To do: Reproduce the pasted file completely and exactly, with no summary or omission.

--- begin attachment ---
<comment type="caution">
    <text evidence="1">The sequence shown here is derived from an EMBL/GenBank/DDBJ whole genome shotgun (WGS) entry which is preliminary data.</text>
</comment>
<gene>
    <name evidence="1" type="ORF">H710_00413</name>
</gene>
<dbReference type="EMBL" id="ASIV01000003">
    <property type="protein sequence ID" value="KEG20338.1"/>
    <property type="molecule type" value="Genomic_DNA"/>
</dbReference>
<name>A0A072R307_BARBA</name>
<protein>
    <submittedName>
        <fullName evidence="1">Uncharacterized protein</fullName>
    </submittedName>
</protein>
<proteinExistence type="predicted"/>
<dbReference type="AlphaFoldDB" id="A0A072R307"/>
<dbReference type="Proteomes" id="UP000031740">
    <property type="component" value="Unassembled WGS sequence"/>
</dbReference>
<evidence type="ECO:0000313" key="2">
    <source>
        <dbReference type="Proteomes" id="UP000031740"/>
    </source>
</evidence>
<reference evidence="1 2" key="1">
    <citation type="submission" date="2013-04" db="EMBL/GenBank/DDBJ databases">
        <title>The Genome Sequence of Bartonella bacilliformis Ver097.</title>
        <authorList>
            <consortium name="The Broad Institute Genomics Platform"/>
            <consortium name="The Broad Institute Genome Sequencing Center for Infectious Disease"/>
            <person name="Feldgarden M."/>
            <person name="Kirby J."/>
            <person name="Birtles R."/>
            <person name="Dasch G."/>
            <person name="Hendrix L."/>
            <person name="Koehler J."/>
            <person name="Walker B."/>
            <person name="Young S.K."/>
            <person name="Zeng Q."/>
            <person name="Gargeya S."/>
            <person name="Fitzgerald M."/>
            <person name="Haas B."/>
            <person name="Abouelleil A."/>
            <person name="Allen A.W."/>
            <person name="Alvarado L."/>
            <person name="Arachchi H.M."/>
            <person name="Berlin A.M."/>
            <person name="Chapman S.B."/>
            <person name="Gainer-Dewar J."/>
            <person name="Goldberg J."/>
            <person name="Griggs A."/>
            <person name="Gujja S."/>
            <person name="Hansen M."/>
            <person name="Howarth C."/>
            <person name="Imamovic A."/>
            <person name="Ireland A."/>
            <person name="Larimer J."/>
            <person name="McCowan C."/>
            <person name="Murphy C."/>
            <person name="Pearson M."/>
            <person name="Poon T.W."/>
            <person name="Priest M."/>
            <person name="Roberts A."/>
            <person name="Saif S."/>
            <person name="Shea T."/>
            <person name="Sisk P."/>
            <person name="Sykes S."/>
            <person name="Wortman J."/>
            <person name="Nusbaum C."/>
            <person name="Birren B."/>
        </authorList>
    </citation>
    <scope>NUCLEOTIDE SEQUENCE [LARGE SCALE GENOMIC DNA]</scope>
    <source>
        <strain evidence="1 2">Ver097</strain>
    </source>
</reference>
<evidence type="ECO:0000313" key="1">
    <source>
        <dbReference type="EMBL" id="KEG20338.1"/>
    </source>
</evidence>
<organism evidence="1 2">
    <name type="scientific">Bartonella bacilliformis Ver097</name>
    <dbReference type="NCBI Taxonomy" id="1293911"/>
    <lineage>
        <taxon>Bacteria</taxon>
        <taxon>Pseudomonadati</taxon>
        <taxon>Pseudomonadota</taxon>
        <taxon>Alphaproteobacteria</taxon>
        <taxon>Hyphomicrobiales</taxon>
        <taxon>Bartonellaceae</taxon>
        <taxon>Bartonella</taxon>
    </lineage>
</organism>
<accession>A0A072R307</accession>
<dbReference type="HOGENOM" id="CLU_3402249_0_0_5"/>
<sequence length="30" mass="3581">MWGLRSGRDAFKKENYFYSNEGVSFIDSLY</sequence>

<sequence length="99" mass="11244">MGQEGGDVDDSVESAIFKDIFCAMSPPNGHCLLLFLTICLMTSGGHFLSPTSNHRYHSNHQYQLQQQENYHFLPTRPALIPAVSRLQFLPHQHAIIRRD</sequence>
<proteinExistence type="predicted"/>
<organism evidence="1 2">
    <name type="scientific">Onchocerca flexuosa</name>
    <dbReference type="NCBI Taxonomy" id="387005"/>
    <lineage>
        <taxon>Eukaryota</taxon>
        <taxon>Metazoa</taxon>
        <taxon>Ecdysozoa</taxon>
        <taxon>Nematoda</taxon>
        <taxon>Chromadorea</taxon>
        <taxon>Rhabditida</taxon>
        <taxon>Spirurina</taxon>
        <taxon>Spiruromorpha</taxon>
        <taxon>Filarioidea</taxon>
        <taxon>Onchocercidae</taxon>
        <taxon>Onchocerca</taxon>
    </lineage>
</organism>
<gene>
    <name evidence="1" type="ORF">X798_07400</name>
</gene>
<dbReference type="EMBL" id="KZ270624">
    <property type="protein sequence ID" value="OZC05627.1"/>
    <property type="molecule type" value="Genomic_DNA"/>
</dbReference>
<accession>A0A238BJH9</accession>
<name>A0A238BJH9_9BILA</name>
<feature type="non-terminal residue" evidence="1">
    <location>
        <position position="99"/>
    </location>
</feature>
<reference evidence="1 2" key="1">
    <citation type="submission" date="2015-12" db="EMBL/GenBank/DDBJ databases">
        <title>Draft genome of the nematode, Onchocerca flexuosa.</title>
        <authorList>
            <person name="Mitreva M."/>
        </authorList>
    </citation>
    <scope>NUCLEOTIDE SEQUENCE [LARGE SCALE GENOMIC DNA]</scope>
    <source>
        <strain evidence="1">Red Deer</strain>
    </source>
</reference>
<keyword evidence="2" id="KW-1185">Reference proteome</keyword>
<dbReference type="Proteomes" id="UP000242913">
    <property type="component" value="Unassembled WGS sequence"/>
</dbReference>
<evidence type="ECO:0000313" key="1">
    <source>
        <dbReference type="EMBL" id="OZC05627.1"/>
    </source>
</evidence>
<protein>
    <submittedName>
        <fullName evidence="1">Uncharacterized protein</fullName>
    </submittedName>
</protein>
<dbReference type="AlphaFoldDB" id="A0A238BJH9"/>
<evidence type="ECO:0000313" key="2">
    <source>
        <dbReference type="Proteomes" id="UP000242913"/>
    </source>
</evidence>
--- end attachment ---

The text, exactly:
<comment type="caution">
    <text evidence="1">The sequence shown here is derived from an EMBL/GenBank/DDBJ whole genome shotgun (WGS) entry which is preliminary data.</text>
</comment>
<gene>
    <name evidence="1" type="ORF">H710_00413</name>
</gene>
<dbReference type="EMBL" id="ASIV01000003">
    <property type="protein sequence ID" value="KEG20338.1"/>
    <property type="molecule type" value="Genomic_DNA"/>
</dbReference>
<name>A0A072R307_BARBA</name>
<protein>
    <submittedName>
        <fullName evidence="1">Uncharacterized protein</fullName>
    </submittedName>
</protein>
<proteinExistence type="predicted"/>
<dbReference type="AlphaFoldDB" id="A0A072R307"/>
<dbReference type="Proteomes" id="UP000031740">
    <property type="component" value="Unassembled WGS sequence"/>
</dbReference>
<evidence type="ECO:0000313" key="2">
    <source>
        <dbReference type="Proteomes" id="UP000031740"/>
    </source>
</evidence>
<reference evidence="1 2" key="1">
    <citation type="submission" date="2013-04" db="EMBL/GenBank/DDBJ databases">
        <title>The Genome Sequence of Bartonella bacilliformis Ver097.</title>
        <authorList>
            <consortium name="The Broad Institute Genomics Platform"/>
            <consortium name="The Broad Institute Genome Sequencing Center for Infectious Disease"/>
            <person name="Feldgarden M."/>
            <person name="Kirby J."/>
            <person name="Birtles R."/>
            <person name="Dasch G."/>
            <person name="Hendrix L."/>
            <person name="Koehler J."/>
            <person name="Walker B."/>
            <person name="Young S.K."/>
            <person name="Zeng Q."/>
            <person name="Gargeya S."/>
            <person name="Fitzgerald M."/>
            <person name="Haas B."/>
            <person name="Abouelleil A."/>
            <person name="Allen A.W."/>
            <person name="Alvarado L."/>
            <person name="Arachchi H.M."/>
            <person name="Berlin A.M."/>
            <person name="Chapman S.B."/>
            <person name="Gainer-Dewar J."/>
            <person name="Goldberg J."/>
            <person name="Griggs A."/>
            <person name="Gujja S."/>
            <person name="Hansen M."/>
            <person name="Howarth C."/>
            <person name="Imamovic A."/>
            <person name="Ireland A."/>
            <person name="Larimer J."/>
            <person name="McCowan C."/>
            <person name="Murphy C."/>
            <person name="Pearson M."/>
            <person name="Poon T.W."/>
            <person name="Priest M."/>
            <person name="Roberts A."/>
            <person name="Saif S."/>
            <person name="Shea T."/>
            <person name="Sisk P."/>
            <person name="Sykes S."/>
            <person name="Wortman J."/>
            <person name="Nusbaum C."/>
            <person name="Birren B."/>
        </authorList>
    </citation>
    <scope>NUCLEOTIDE SEQUENCE [LARGE SCALE GENOMIC DNA]</scope>
    <source>
        <strain evidence="1 2">Ver097</strain>
    </source>
</reference>
<evidence type="ECO:0000313" key="1">
    <source>
        <dbReference type="EMBL" id="KEG20338.1"/>
    </source>
</evidence>
<organism evidence="1 2">
    <name type="scientific">Bartonella bacilliformis Ver097</name>
    <dbReference type="NCBI Taxonomy" id="1293911"/>
    <lineage>
        <taxon>Bacteria</taxon>
        <taxon>Pseudomonadati</taxon>
        <taxon>Pseudomonadota</taxon>
        <taxon>Alphaproteobacteria</taxon>
        <taxon>Hyphomicrobiales</taxon>
        <taxon>Bartonellaceae</taxon>
        <taxon>Bartonella</taxon>
    </lineage>
</organism>
<accession>A0A072R307</accession>
<dbReference type="HOGENOM" id="CLU_3402249_0_0_5"/>
<sequence length="30" mass="3581">MWGLRSGRDAFKKENYFYSNEGVSFIDSLY</sequence>

<sequence length="99" mass="11244">MGQEGGDVDDSVESAIFKDIFCAMSPPNGHCLLLFLTICLMTSGGHFLSPTSNHRYHSNHQYQLQQQENYHFLPTRPALIPAVSRLQFLPHQHAIIRRD</sequence>
<proteinExistence type="predicted"/>
<organism evidence="1 2">
    <name type="scientific">Onchocerca flexuosa</name>
    <dbReference type="NCBI Taxonomy" id="387005"/>
    <lineage>
        <taxon>Eukaryota</taxon>
        <taxon>Metazoa</taxon>
        <taxon>Ecdysozoa</taxon>
        <taxon>Nematoda</taxon>
        <taxon>Chromadorea</taxon>
        <taxon>Rhabditida</taxon>
        <taxon>Spirurina</taxon>
        <taxon>Spiruromorpha</taxon>
        <taxon>Filarioidea</taxon>
        <taxon>Onchocercidae</taxon>
        <taxon>Onchocerca</taxon>
    </lineage>
</organism>
<gene>
    <name evidence="1" type="ORF">X798_07400</name>
</gene>
<dbReference type="EMBL" id="KZ270624">
    <property type="protein sequence ID" value="OZC05627.1"/>
    <property type="molecule type" value="Genomic_DNA"/>
</dbReference>
<accession>A0A238BJH9</accession>
<name>A0A238BJH9_9BILA</name>
<feature type="non-terminal residue" evidence="1">
    <location>
        <position position="99"/>
    </location>
</feature>
<reference evidence="1 2" key="1">
    <citation type="submission" date="2015-12" db="EMBL/GenBank/DDBJ databases">
        <title>Draft genome of the nematode, Onchocerca flexuosa.</title>
        <authorList>
            <person name="Mitreva M."/>
        </authorList>
    </citation>
    <scope>NUCLEOTIDE SEQUENCE [LARGE SCALE GENOMIC DNA]</scope>
    <source>
        <strain evidence="1">Red Deer</strain>
    </source>
</reference>
<keyword evidence="2" id="KW-1185">Reference proteome</keyword>
<dbReference type="Proteomes" id="UP000242913">
    <property type="component" value="Unassembled WGS sequence"/>
</dbReference>
<evidence type="ECO:0000313" key="1">
    <source>
        <dbReference type="EMBL" id="OZC05627.1"/>
    </source>
</evidence>
<protein>
    <submittedName>
        <fullName evidence="1">Uncharacterized protein</fullName>
    </submittedName>
</protein>
<dbReference type="AlphaFoldDB" id="A0A238BJH9"/>
<evidence type="ECO:0000313" key="2">
    <source>
        <dbReference type="Proteomes" id="UP000242913"/>
    </source>
</evidence>